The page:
Patients pursue wilderness experiences throughout the entire life cycle, and while outdoor pursuits are relatively safe, injuries do occur. Many of these adverse events can be anticipated, identified, and prevented through a wilderness preparticipation examination (PPE). To accomplish this, it is incumbent on the physician to assess the extrinsic and intrinsic factors faced by the patient and attempt to correct them to ensure an enjoyable experience in the outdoors. This article outlines the goals of the PPE along with identification of various risk factors that can influence a trip. Most injuries and rescues occur from underestimating the risks from extrinsic, environmental factors, and/or overestimating one's intrinsic skills. By matching the patient's fitness and skill level to the environment, the physician can help reduce the risk of serious injury.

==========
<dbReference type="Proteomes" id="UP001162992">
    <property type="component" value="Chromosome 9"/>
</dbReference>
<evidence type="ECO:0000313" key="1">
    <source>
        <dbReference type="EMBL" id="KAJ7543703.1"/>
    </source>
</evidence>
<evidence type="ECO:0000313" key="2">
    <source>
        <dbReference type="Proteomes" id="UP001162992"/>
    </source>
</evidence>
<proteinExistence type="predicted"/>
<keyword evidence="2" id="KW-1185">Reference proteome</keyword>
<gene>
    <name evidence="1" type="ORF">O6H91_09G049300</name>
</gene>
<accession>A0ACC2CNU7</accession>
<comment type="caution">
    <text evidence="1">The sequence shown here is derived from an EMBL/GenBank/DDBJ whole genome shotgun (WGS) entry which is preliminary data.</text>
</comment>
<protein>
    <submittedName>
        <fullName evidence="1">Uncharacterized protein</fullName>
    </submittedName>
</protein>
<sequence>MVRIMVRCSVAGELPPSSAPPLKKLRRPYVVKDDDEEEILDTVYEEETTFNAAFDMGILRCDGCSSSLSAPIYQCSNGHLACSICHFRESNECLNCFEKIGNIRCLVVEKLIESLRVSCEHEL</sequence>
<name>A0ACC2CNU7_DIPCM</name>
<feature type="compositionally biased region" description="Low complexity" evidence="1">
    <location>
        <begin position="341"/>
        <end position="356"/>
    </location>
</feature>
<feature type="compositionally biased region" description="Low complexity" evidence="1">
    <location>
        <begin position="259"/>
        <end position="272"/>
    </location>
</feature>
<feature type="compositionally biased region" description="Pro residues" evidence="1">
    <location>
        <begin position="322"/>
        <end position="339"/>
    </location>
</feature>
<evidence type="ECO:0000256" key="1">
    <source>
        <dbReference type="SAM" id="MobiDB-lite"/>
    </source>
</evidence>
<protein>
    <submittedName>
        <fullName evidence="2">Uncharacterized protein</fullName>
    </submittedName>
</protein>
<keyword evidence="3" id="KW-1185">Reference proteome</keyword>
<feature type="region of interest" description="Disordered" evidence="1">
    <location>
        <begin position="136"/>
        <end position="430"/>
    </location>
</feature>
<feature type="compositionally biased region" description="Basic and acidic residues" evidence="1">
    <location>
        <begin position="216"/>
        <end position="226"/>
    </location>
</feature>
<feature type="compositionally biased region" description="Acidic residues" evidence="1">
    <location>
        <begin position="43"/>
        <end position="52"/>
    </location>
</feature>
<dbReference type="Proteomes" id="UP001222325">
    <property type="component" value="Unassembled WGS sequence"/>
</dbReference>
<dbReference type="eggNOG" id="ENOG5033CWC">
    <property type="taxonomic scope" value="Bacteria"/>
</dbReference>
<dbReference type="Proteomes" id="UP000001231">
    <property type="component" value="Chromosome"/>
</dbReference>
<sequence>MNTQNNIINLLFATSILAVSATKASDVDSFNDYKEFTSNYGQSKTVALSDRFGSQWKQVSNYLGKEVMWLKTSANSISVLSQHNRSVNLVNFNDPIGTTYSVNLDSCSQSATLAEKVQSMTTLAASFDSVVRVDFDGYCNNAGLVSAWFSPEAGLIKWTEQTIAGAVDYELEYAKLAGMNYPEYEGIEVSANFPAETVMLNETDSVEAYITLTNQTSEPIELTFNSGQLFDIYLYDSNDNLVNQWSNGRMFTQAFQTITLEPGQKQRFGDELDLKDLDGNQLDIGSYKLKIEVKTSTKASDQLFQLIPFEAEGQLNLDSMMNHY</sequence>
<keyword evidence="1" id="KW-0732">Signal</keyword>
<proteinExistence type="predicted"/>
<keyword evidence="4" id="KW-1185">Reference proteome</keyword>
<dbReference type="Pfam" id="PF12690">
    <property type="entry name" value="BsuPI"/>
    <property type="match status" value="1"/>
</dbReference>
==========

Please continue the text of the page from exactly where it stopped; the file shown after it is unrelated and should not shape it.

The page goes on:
UCLA Division of Sports Medicine, Pepperdine University, Malibu, California.
Corresponding Author: Gary A. Green, MD, UCLA Division of Sports Medicine, Pepperdine University, Major League Baseball, Pacific Palisades Medical Group, 15200 Sunset Boulevard, Suite 107, Malibu, Pacific Palisades, CA 90272 (email@example.com).
The author reports no conflicts of interest.
This article appears in a “Care of the Wilderness and Adventure Athlete” special issue, jointly published by Clinical Journal of Sport Medicine and Wilderness & Environmental Medicine.
Received February 06, 2015
Accepted May 05, 2015